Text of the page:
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A Comparison of Different Cognitive Paradigms Using Simple Animats In a Virtual Laboratory, With Implications to the Notion of Cognition

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A Comparison of Different Cognitive Paradigms Using Simple Animats In a Virtual Laboratory, With Implications to the Notion of Cognition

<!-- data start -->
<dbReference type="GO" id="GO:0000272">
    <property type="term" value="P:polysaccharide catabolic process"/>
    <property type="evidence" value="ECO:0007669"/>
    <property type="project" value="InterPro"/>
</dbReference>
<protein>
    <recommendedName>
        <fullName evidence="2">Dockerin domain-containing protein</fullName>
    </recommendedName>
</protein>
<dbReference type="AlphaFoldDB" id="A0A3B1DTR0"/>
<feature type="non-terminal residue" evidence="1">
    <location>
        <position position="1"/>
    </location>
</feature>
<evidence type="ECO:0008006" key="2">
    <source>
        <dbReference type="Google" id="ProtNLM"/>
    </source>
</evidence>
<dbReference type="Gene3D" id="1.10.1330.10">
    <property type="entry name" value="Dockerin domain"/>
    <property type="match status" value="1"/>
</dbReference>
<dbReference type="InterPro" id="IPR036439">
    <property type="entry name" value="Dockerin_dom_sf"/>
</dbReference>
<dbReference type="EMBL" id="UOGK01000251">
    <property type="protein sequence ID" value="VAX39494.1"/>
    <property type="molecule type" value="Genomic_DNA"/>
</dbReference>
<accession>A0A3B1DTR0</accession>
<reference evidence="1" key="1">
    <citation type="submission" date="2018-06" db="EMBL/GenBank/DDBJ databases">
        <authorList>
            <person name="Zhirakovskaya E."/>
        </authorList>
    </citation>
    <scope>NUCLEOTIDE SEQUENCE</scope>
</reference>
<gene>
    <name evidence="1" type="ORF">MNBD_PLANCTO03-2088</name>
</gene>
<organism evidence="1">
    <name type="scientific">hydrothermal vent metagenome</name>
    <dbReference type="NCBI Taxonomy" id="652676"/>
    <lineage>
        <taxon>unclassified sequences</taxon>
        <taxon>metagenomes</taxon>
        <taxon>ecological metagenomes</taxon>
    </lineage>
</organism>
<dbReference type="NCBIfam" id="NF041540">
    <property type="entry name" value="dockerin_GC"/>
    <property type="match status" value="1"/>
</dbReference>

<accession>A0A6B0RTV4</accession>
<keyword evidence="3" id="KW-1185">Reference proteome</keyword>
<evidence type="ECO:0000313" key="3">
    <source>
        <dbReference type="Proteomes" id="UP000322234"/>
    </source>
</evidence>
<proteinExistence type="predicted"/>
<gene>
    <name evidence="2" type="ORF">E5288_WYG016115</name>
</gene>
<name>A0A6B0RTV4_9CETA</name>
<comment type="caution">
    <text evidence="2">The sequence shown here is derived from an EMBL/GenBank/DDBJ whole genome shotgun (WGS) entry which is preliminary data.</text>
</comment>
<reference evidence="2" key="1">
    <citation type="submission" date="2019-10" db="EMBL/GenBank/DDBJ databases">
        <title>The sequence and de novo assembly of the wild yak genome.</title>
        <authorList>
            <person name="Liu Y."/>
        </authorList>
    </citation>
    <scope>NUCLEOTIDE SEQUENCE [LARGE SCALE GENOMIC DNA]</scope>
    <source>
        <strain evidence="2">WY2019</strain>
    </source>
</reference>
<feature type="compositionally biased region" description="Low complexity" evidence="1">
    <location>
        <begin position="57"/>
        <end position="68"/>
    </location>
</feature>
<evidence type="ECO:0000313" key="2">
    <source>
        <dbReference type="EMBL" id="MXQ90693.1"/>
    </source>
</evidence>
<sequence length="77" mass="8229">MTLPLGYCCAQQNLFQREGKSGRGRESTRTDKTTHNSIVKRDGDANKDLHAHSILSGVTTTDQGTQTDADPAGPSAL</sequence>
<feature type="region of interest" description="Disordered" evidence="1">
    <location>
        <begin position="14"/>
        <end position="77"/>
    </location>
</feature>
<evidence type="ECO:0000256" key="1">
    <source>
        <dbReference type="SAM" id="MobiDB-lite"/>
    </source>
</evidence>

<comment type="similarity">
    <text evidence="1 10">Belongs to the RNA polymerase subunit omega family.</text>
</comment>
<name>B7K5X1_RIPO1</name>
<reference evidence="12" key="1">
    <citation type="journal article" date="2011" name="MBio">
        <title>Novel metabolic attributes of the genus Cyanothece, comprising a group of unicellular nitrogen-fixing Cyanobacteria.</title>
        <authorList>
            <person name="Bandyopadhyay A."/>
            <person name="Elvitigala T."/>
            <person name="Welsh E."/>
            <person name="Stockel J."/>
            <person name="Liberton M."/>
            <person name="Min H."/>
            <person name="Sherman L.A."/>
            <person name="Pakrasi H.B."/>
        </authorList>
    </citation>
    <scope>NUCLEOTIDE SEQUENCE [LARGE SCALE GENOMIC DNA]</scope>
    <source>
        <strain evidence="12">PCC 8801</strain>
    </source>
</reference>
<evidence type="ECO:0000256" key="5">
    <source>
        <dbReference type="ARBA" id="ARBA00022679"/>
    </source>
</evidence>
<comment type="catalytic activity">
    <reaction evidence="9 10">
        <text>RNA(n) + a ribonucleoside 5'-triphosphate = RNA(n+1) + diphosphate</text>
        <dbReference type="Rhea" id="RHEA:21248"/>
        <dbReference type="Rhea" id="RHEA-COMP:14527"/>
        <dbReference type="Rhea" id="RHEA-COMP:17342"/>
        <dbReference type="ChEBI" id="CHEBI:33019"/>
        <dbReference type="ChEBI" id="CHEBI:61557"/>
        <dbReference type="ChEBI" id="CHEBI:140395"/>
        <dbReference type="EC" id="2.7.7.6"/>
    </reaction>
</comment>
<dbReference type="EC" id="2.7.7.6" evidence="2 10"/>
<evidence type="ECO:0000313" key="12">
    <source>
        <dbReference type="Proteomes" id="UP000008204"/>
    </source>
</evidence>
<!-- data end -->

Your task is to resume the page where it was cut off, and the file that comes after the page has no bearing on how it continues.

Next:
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   A Comparison of Different Cognitive ParadigmsUsing Simple Animats in a Virtual Laboratory, with Implications to the Notion of Cognition Carlos Gershenson Advisor: Chris Thornton  Abstract  In this thesis I present a virtual laboratory which implements five different models for controlling animats: a rule-based system, a behaviour-based system, a concept-based system, a neural network, and a Braitenberg architecture. Through different experiments, I compare the performance of the models and conclude thatthere is no “best” model, since different models are better for different things in different contexts. The models I chose, although quite simple, represent different approaches for studying cognition. Using the results as an empirical philosophical aid, I note that there is no “best” approach for studying cognition, since different approaches have all advantages and disadvantages, because they study different aspects of cognition from different contexts. This has implications for current debates on “proper” approaches for cognition: all approaches are a bit proper, but none will be “proper enough”. I draw remarks on the notion of cognition abstracting  from all the approaches used to study it, and propose a simple classification for  different types of cognition.  2  A la memoria de mi abuelo  Acknowledgements I want to thank my advisor Chris Thornton and my teachers at Sussex University, InmanHarvey, Ezequiel Di Paolo, Andy Clark, Josefa Toribio, Emmet Spier, David Young, and PhilHusbands for their knowledge, time, patience, and advices.My classmates, especially Marcello Ghin, Xabier Barandiaran, Chrisantha Fernando,Hywel Williams, Eldan Goldenberg, Will Coates, Billy Shipp, Vasco Castela, and Peter Law,gave me valuable comments and suggestions. Also the E-Intentionality, ALERGIC, andLOINAS groups at the School of Cognitive and Computer Sciences provided valuable ideasand feedback.I also give thanks to Peter Gärdenfors, Christian Balkenius, and the people from LUCS;Francis Heylighen, Alex Riegler, and the people from CLEA; Rodney Brooks, Kevin O’Regan,Christopher Prince, Andy Wuensche, Gottfried Mayer-Kreiss, Jason Noble, Richard Watson,Jelle Zuidema, Uri Hershberg, Paul Fitzpatrick, Terrence Stewart, Josh Bongard, and AnilSeth, for interesting discussions that helped me greatly in developing my ideas.I should also give thanks to my all-time teachers and friends in México, especially JoséNegrete, Pedro Pablo González, Jaime Lagunez, and Javier Fernández Pacheco, for theinvaluable bases I received from them.I thank my parents and family for their endless support and motivation. ="*b ... $,2   H,$b   ^H@   $Z:@   $Z   >,&@2<@0>@ ... FB"F4$@   2"   &F, .My studies were supported in part by the Consejo Nacional de Ciencia y Tecnología(CONACYT) of México.  3 Table of Contents 1. Introduction.........................................................42. A Virtual Laboratory..................................................52.1. Rule-based animats............................................62.2. Behaviour-based animats.......................................82.3. Concept-based animats.........................................92.4. Neural network animats.......................................102.5. “Vehicle” animats............................................123. Experiments ........................................................133.1. Survival in a scarce environment................................143.2. Survival in an abundant environment.............................153.3. Individual survival in environment of fixed resources...............153.4. Discrimination of stimulus value................................173.5. Buridan’s animat.............................................184. Discussion..........................................................204.1. About the architectures.......................................204.2. Equivalence of different models................................214.3. About models...............................................234.4. About cognition..............................................254.5. Different types of cognition....................................275. Conclusions.........................................................286. References.........................................................29Table of Appendixes...................................................33  4 1. Introduction “All human knowledge, up to the highest flights of science,is but the development of our inborn animal instincts.”  —Charles Sanders Peirce (1932, p. 477) The initial goal of this work was to show that knowledge  can be developed by a cognitivesystem parting from adaptive behaviour. My aim was to do this by building artificial systems which develop in such a way that they  exhibit knowledge, but not implemented directly. Aftera relatively easy success of my goal, I stumbled with an interpretational problem: adaptivebehaviour can be seen as a form of knowledge, but also vice versa. So how can we know of thesystem really acquired knowledge, or if it were just conditioning, when the same process canbe described from both perspectives?I decided to try to clarify these issues by going deeper into basic notions of cognitivescience. What can we consider being cognition? Cognition comes from the Latin  cognoscere , which means ‘get to know’. We can say that cognition consists in the acquisition of knowledge.We can say that  a system is cognitive if it knows something  . Humans are cognitive systemsbecause they  know how to communicate, build houses, etc. Animals are cognitive systemsbecause they  know how to survive. Autonomous robots are cognitive systems if they  know howto navigate. Does a tree  know when spring comes because it blossoms? We should better slowdown, these issues will be discussed in Section 4.In classical cognitive science and artificial intelligence (  e.g. Newell and Simon, 1972;Newell, 1990; Shortliffe, 1976; Fodor, 1976; Pylyshyn, 1984; Lenat and Feigenbaum, 1992),people described cognitive systems as symbol systems (Newell, 1980). However, it seemed tobecome a consensus in the community that if a system did not used symbols or rules, it wouldnot be cognitive. From this perspective, animals are not cognitive systems because they do not use and  have symbols. Nevertheless, if we open a human brain, we will not find any symboleither. Opposing the symbolic paradigm, the connectionist approach was developed(Rumelhart,  et al. , 1986; McClelland,  et al. , 1986), assuming that cognition emerges from theinteraction of many simple processing units or neurons. To my knowledge, there has been noclaim that “therefore a cognitive system should be able to perform parallel distributedprocesses, otherwise it is not cognitive”. Still, there has been a long discussion on whichparadigm is the “proper” one for studying cognition (Smolensky, 1988; Fodor and Pylyshyn,1988). The behaviour-based paradigm (Brooks, 1986; 1991; Maes, 1994) was developed alsoopposing the symbolic views, and not entirely different from the connectionist. There havebeen also other approaches to study cognition (  e.g. Maturana and Varela, 1987; Beer, 2000;Gärdenfors, 2000).The actual main goal of this work is to show that there is no single “proper” theory of cognition, but different theories that study cognition from different <perspectives|contexts>and with different goals. Moreover, I argue that in theory any cognitive system can be modelledto an arbitrary degree of precision by most of the accepted theories, but none can do thiscompletely (precisely because they are models). I believe that we will have a less-incomplete  1 Since symbols are manipulated by rules, I will use rule-based system as a synonym of symbol system. 2 Tyrrell (1993) did a comparison, but of different action selection mechanisms and all from a behaviour-based perspective. 5 understanding of cognition if we use all the theories available rather than trying to explainevery aspect of cognition from a single perspective.This view is currently shared by many researchers, but to my knowledge, there has beenno empirical study in order to backup these claims. For achieving this, I implemented differentmodels from different paradigms in virtual animats, in order to compare their cognitiveabilities. The models I use are not very complex, not to at all to be compared with humans, butthey are useful for understanding the generic processes that conform a cognitive system. Afterdoing several comparative experiments, I can suggest, using the simulation results as aphilosophical aid, that there is no “best” paradigm, and each has advantages anddisadvantages.In the following section, I present a virtual laboratory developed in order to comparethe implementations in animats of models coming from five different perspectives: rule-basedsystems 1 , behaviour-based systems, concept-based systems, neural networks, and Braitenbergarchitectures. Because of space limitations, I am forced to skip deep introductions to eachparadigm for studying cognition, but the interested reader is referred to the proper material.In Section 3, I present experiments in order to compare the performance of the animats indifferent scenarios. With my results, in Section 4 I discuss that each model is more appropriatefor modelling different aspects of cognition, and that there is no “best” model. I also discussissues about models, and from my results I try to reach a broader notion of cognition mergingall the paradigms reviewed. I also propose a simple classification of different types of cognition.In the Appendixes, the reader can find details about the srcinal concept-based model I useand about my virtual laboratory. 2. A Virtual Laboratory Following the ideas presented in Gershenson, González, and Negrete (2000), Ideveloped a virtual laboratory for testing the performance of animats controlled bymechanisms proposed from different perspectives 2 in a simple virtual environment.Programmed in Java with the aid of Java3D libraries, this software is available to the public,source code and documentation included, athttp://www.cogs.sussex.ac.uk/users/carlos/keb.In my virtual laboratory, the user can create different phenomena, such as rocks (greycubes), food sources (green spheres), rain (blue semitransparent cylinders), lightnings (blackcylinders), and spots of different colours (circles): randomly or in specific positions. These alsocan be generated randomly during the simulation at a selected frequency. Lightnings turn intorain after ten time steps, and rain turns into food after fifty time steps. All the animats have an energy level, which decreases when their hunger or thirst arehigh, and is increased when these are low (energy, thirst, hunger 0 [0..1]). An animat dies if its